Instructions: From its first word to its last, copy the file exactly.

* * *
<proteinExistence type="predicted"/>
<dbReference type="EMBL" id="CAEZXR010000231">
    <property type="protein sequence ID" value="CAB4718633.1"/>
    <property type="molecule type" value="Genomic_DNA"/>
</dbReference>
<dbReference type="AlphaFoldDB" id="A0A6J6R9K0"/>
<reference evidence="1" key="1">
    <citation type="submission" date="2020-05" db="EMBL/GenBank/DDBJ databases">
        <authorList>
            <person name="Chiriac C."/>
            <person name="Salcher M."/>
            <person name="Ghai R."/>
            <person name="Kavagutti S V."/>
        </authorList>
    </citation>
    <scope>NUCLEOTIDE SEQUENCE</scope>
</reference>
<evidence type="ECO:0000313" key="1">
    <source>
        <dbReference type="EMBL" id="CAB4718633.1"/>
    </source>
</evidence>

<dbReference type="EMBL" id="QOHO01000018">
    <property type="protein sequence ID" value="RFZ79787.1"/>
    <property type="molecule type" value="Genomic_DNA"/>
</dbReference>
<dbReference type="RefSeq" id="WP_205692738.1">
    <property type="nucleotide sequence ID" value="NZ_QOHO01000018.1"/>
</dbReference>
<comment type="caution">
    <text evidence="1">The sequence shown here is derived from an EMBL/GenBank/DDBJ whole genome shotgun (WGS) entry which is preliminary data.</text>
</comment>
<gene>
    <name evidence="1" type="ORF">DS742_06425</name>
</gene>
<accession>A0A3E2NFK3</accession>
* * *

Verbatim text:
<proteinExistence type="predicted"/>
<dbReference type="EMBL" id="CAEZXR010000231">
    <property type="protein sequence ID" value="CAB4718633.1"/>
    <property type="molecule type" value="Genomic_DNA"/>
</dbReference>
<dbReference type="AlphaFoldDB" id="A0A6J6R9K0"/>
<reference evidence="1" key="1">
    <citation type="submission" date="2020-05" db="EMBL/GenBank/DDBJ databases">
        <authorList>
            <person name="Chiriac C."/>
            <person name="Salcher M."/>
            <person name="Ghai R."/>
            <person name="Kavagutti S V."/>
        </authorList>
    </citation>
    <scope>NUCLEOTIDE SEQUENCE</scope>
</reference>
<evidence type="ECO:0000313" key="1">
    <source>
        <dbReference type="EMBL" id="CAB4718633.1"/>
    </source>
</evidence>

<dbReference type="EMBL" id="QOHO01000018">
    <property type="protein sequence ID" value="RFZ79787.1"/>
    <property type="molecule type" value="Genomic_DNA"/>
</dbReference>
<dbReference type="RefSeq" id="WP_205692738.1">
    <property type="nucleotide sequence ID" value="NZ_QOHO01000018.1"/>
</dbReference>
<comment type="caution">
    <text evidence="1">The sequence shown here is derived from an EMBL/GenBank/DDBJ whole genome shotgun (WGS) entry which is preliminary data.</text>
</comment>
<gene>
    <name evidence="1" type="ORF">DS742_06425</name>
</gene>
<accession>A0A3E2NFK3</accession>